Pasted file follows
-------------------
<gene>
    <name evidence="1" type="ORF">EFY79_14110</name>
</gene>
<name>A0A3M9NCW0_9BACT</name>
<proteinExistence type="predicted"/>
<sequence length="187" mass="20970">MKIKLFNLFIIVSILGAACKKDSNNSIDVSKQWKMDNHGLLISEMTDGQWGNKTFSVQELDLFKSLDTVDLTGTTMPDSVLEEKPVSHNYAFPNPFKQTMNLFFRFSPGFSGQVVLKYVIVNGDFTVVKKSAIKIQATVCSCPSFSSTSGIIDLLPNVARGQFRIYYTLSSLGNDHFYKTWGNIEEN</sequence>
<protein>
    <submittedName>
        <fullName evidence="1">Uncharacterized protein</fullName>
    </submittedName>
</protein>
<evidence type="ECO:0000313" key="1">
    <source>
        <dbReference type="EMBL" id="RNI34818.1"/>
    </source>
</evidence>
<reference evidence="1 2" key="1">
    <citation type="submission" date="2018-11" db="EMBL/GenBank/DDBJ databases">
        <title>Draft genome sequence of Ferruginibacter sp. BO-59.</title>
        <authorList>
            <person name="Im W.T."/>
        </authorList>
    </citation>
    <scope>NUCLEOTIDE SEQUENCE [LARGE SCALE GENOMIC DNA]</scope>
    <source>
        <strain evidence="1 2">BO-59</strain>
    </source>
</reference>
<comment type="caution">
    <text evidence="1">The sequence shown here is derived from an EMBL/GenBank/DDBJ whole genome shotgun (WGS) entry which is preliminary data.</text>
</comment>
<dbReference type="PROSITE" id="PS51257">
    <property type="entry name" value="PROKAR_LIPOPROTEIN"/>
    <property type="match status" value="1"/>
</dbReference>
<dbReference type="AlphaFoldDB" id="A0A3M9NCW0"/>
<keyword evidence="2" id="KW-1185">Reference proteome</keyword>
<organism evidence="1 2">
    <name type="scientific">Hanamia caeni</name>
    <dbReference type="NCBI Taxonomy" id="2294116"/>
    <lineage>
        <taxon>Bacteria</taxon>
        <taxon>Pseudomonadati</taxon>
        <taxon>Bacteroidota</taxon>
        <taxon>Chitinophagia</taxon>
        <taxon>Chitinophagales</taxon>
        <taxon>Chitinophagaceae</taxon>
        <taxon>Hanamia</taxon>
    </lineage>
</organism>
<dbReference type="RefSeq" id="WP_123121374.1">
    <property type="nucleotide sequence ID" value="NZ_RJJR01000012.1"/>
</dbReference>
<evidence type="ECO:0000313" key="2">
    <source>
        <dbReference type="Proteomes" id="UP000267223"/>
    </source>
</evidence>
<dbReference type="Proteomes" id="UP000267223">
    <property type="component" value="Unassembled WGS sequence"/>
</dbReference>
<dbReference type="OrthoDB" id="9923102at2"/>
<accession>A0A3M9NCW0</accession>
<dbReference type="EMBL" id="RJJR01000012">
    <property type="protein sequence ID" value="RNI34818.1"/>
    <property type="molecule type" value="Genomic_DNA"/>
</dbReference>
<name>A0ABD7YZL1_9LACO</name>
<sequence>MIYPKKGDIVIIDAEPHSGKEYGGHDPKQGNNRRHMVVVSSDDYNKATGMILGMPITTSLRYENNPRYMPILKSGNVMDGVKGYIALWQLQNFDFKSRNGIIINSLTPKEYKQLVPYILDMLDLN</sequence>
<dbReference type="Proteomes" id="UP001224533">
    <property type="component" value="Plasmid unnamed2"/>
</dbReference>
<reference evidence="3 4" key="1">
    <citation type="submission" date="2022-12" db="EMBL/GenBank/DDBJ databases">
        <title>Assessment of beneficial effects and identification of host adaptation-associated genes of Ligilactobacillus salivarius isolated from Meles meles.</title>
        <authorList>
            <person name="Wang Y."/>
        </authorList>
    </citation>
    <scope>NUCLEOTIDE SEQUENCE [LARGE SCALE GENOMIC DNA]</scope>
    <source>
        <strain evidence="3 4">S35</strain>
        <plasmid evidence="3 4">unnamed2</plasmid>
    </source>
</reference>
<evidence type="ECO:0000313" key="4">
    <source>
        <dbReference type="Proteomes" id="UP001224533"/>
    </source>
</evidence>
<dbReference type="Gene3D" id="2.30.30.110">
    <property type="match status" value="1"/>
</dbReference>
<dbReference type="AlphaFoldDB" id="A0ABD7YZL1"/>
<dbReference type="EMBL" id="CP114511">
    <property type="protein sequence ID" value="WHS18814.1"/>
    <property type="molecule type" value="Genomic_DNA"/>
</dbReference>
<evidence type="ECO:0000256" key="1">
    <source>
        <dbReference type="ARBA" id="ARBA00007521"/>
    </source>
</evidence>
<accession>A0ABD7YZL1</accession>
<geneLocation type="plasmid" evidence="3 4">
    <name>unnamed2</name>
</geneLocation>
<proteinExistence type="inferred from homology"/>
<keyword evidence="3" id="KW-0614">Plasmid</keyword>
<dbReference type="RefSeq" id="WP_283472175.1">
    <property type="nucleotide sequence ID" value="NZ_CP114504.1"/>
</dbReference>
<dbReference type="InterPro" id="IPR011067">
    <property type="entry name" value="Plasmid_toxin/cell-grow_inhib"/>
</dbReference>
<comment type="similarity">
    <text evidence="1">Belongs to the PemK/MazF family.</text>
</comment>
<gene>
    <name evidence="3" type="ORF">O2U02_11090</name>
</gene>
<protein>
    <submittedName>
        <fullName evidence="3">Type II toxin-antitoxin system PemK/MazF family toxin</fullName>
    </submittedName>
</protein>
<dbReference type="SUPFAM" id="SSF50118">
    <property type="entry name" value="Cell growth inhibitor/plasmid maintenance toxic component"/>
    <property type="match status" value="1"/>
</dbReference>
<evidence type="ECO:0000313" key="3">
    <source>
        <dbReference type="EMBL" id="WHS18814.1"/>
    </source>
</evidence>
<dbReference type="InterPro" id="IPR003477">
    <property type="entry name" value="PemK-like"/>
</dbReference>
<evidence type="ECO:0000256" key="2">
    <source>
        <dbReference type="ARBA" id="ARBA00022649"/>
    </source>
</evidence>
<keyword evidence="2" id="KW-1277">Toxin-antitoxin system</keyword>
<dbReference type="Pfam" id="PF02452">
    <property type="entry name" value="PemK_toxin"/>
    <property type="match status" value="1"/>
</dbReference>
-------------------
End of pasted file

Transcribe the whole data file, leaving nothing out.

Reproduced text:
<gene>
    <name evidence="1" type="ORF">EFY79_14110</name>
</gene>
<name>A0A3M9NCW0_9BACT</name>
<proteinExistence type="predicted"/>
<sequence length="187" mass="20970">MKIKLFNLFIIVSILGAACKKDSNNSIDVSKQWKMDNHGLLISEMTDGQWGNKTFSVQELDLFKSLDTVDLTGTTMPDSVLEEKPVSHNYAFPNPFKQTMNLFFRFSPGFSGQVVLKYVIVNGDFTVVKKSAIKIQATVCSCPSFSSTSGIIDLLPNVARGQFRIYYTLSSLGNDHFYKTWGNIEEN</sequence>
<protein>
    <submittedName>
        <fullName evidence="1">Uncharacterized protein</fullName>
    </submittedName>
</protein>
<evidence type="ECO:0000313" key="1">
    <source>
        <dbReference type="EMBL" id="RNI34818.1"/>
    </source>
</evidence>
<reference evidence="1 2" key="1">
    <citation type="submission" date="2018-11" db="EMBL/GenBank/DDBJ databases">
        <title>Draft genome sequence of Ferruginibacter sp. BO-59.</title>
        <authorList>
            <person name="Im W.T."/>
        </authorList>
    </citation>
    <scope>NUCLEOTIDE SEQUENCE [LARGE SCALE GENOMIC DNA]</scope>
    <source>
        <strain evidence="1 2">BO-59</strain>
    </source>
</reference>
<comment type="caution">
    <text evidence="1">The sequence shown here is derived from an EMBL/GenBank/DDBJ whole genome shotgun (WGS) entry which is preliminary data.</text>
</comment>
<dbReference type="PROSITE" id="PS51257">
    <property type="entry name" value="PROKAR_LIPOPROTEIN"/>
    <property type="match status" value="1"/>
</dbReference>
<dbReference type="AlphaFoldDB" id="A0A3M9NCW0"/>
<keyword evidence="2" id="KW-1185">Reference proteome</keyword>
<organism evidence="1 2">
    <name type="scientific">Hanamia caeni</name>
    <dbReference type="NCBI Taxonomy" id="2294116"/>
    <lineage>
        <taxon>Bacteria</taxon>
        <taxon>Pseudomonadati</taxon>
        <taxon>Bacteroidota</taxon>
        <taxon>Chitinophagia</taxon>
        <taxon>Chitinophagales</taxon>
        <taxon>Chitinophagaceae</taxon>
        <taxon>Hanamia</taxon>
    </lineage>
</organism>
<dbReference type="RefSeq" id="WP_123121374.1">
    <property type="nucleotide sequence ID" value="NZ_RJJR01000012.1"/>
</dbReference>
<evidence type="ECO:0000313" key="2">
    <source>
        <dbReference type="Proteomes" id="UP000267223"/>
    </source>
</evidence>
<dbReference type="Proteomes" id="UP000267223">
    <property type="component" value="Unassembled WGS sequence"/>
</dbReference>
<dbReference type="OrthoDB" id="9923102at2"/>
<accession>A0A3M9NCW0</accession>
<dbReference type="EMBL" id="RJJR01000012">
    <property type="protein sequence ID" value="RNI34818.1"/>
    <property type="molecule type" value="Genomic_DNA"/>
</dbReference>
<name>A0ABD7YZL1_9LACO</name>
<sequence>MIYPKKGDIVIIDAEPHSGKEYGGHDPKQGNNRRHMVVVSSDDYNKATGMILGMPITTSLRYENNPRYMPILKSGNVMDGVKGYIALWQLQNFDFKSRNGIIINSLTPKEYKQLVPYILDMLDLN</sequence>
<dbReference type="Proteomes" id="UP001224533">
    <property type="component" value="Plasmid unnamed2"/>
</dbReference>
<reference evidence="3 4" key="1">
    <citation type="submission" date="2022-12" db="EMBL/GenBank/DDBJ databases">
        <title>Assessment of beneficial effects and identification of host adaptation-associated genes of Ligilactobacillus salivarius isolated from Meles meles.</title>
        <authorList>
            <person name="Wang Y."/>
        </authorList>
    </citation>
    <scope>NUCLEOTIDE SEQUENCE [LARGE SCALE GENOMIC DNA]</scope>
    <source>
        <strain evidence="3 4">S35</strain>
        <plasmid evidence="3 4">unnamed2</plasmid>
    </source>
</reference>
<evidence type="ECO:0000313" key="4">
    <source>
        <dbReference type="Proteomes" id="UP001224533"/>
    </source>
</evidence>
<dbReference type="Gene3D" id="2.30.30.110">
    <property type="match status" value="1"/>
</dbReference>
<dbReference type="AlphaFoldDB" id="A0ABD7YZL1"/>
<dbReference type="EMBL" id="CP114511">
    <property type="protein sequence ID" value="WHS18814.1"/>
    <property type="molecule type" value="Genomic_DNA"/>
</dbReference>
<evidence type="ECO:0000256" key="1">
    <source>
        <dbReference type="ARBA" id="ARBA00007521"/>
    </source>
</evidence>
<accession>A0ABD7YZL1</accession>
<geneLocation type="plasmid" evidence="3 4">
    <name>unnamed2</name>
</geneLocation>
<proteinExistence type="inferred from homology"/>
<keyword evidence="3" id="KW-0614">Plasmid</keyword>
<dbReference type="RefSeq" id="WP_283472175.1">
    <property type="nucleotide sequence ID" value="NZ_CP114504.1"/>
</dbReference>
<dbReference type="InterPro" id="IPR011067">
    <property type="entry name" value="Plasmid_toxin/cell-grow_inhib"/>
</dbReference>
<comment type="similarity">
    <text evidence="1">Belongs to the PemK/MazF family.</text>
</comment>
<gene>
    <name evidence="3" type="ORF">O2U02_11090</name>
</gene>
<protein>
    <submittedName>
        <fullName evidence="3">Type II toxin-antitoxin system PemK/MazF family toxin</fullName>
    </submittedName>
</protein>
<dbReference type="SUPFAM" id="SSF50118">
    <property type="entry name" value="Cell growth inhibitor/plasmid maintenance toxic component"/>
    <property type="match status" value="1"/>
</dbReference>
<evidence type="ECO:0000313" key="3">
    <source>
        <dbReference type="EMBL" id="WHS18814.1"/>
    </source>
</evidence>
<dbReference type="InterPro" id="IPR003477">
    <property type="entry name" value="PemK-like"/>
</dbReference>
<evidence type="ECO:0000256" key="2">
    <source>
        <dbReference type="ARBA" id="ARBA00022649"/>
    </source>
</evidence>
<keyword evidence="2" id="KW-1277">Toxin-antitoxin system</keyword>
<dbReference type="Pfam" id="PF02452">
    <property type="entry name" value="PemK_toxin"/>
    <property type="match status" value="1"/>
</dbReference>